That effort morphed into others including “Food Fests” where local food vendors are brought onto the campus. The organization started a campaign, “Together we Can’’ and has monthly events planned for employees, which included a movie night on the ASU football field. A two-day, holiday present wrapping event is slated where employees can bring in gifts that need to be wrapped and the entire administration will wrap them free of charge. Other events are slated too, Horton added.
“We’re trying to let them know how much we appreciate them through the pandemic … we love doing these types of things for our employees,” she said.
There are a few businesses that are perfectly positioned when a paradigm shift occurs in society and S&H Systems belongs in that category. Founded in 2002 in Jonesboro, the company specializes in “material handling” systems. Some of those systems include conveyors, S&H CFO Mark Donovan said.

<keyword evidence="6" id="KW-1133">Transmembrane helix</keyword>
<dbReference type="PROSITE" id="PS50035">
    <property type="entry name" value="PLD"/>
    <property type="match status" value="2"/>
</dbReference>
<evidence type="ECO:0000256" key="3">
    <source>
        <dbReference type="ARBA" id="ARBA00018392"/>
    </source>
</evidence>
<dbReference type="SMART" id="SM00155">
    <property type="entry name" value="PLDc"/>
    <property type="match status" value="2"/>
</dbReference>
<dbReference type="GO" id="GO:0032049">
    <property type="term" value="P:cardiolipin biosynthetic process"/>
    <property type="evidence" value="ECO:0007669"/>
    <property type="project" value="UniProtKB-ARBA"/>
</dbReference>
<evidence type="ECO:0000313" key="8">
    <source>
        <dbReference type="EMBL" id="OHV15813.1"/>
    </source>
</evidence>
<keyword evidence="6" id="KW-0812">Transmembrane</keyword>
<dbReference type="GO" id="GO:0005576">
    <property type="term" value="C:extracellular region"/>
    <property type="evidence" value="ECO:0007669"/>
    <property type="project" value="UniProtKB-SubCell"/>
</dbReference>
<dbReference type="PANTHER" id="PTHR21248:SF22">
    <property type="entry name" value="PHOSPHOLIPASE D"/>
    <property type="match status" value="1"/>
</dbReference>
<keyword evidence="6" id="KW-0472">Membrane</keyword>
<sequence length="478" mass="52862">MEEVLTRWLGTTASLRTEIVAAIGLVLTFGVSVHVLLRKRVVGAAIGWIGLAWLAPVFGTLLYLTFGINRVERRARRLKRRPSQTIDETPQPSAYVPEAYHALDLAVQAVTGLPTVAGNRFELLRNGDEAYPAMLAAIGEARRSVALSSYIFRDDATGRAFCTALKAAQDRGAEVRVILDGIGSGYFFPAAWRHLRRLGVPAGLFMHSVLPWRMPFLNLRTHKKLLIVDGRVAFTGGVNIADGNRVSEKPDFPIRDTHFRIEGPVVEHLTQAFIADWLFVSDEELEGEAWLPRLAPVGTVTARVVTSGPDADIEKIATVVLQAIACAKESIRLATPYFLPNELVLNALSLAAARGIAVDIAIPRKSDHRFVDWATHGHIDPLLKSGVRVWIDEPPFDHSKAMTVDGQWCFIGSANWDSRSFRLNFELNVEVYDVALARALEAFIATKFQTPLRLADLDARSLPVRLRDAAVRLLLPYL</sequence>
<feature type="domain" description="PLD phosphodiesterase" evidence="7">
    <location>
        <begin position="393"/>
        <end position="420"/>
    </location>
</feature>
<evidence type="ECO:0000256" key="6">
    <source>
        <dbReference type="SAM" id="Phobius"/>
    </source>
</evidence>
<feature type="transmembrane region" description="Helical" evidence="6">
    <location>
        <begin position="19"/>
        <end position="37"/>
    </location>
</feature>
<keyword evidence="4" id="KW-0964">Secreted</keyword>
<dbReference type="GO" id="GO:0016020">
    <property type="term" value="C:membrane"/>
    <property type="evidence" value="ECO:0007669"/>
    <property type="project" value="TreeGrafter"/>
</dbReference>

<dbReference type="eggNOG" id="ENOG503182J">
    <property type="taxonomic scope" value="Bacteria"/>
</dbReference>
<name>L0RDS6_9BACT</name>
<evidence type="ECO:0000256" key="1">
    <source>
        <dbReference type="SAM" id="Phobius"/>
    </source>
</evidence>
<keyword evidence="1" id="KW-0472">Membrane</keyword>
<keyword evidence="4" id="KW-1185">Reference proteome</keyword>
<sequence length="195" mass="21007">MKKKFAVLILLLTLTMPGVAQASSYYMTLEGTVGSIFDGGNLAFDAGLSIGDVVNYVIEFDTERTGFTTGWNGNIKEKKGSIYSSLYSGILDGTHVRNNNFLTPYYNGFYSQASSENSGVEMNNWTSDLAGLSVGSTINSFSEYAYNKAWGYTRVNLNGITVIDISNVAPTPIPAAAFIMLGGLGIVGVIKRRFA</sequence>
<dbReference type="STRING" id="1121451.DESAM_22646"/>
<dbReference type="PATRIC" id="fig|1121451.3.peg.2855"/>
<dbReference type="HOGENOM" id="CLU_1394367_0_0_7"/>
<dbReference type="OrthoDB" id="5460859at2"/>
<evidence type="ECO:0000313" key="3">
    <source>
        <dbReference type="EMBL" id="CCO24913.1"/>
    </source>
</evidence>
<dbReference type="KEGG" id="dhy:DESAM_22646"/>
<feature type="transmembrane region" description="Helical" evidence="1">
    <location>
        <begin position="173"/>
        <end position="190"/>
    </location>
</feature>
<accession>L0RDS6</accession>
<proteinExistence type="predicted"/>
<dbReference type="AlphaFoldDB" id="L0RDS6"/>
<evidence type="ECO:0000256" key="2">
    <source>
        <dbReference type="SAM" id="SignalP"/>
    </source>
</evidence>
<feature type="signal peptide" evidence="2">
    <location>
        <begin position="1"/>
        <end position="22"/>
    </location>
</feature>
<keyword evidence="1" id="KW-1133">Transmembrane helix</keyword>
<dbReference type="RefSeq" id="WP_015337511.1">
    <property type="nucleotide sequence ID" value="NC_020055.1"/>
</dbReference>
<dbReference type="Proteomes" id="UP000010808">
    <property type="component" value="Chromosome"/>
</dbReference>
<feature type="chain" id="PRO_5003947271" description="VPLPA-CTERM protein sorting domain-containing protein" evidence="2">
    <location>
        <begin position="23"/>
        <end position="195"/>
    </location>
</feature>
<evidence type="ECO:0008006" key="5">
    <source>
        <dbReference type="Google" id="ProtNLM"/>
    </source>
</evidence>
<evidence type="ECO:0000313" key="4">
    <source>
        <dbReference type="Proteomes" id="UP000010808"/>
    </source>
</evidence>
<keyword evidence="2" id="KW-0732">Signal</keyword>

E-commerce industry growth has fueled the need for material systems changes and upgrades for many companies, he said. Customers are buying everything online now – food, cars, clothes, electronics and others – and it has propelled the conveyor system market. In 2019, the conveyor system sector market reached $7.75 billion, according to Research and Markets. It’s projected to grow 3.83% annually and reach more than $10 billion by 2026.
Donovan said he didn’t know exactly how much S&H’s business volume had increased in recent years, but it has been significant.
“The industry has certainly jumped. We’re up dramatically,” he said.
S&H customs designs and builds material handling systems. The size of a company’s building, allocated space, needs and other factors have to be vetted when building the system. The company is dependent on third party vendors to provide equipment and machinery used in these systems, and that may provide challenges in the near future as world-wide supply chain issues continue, he added.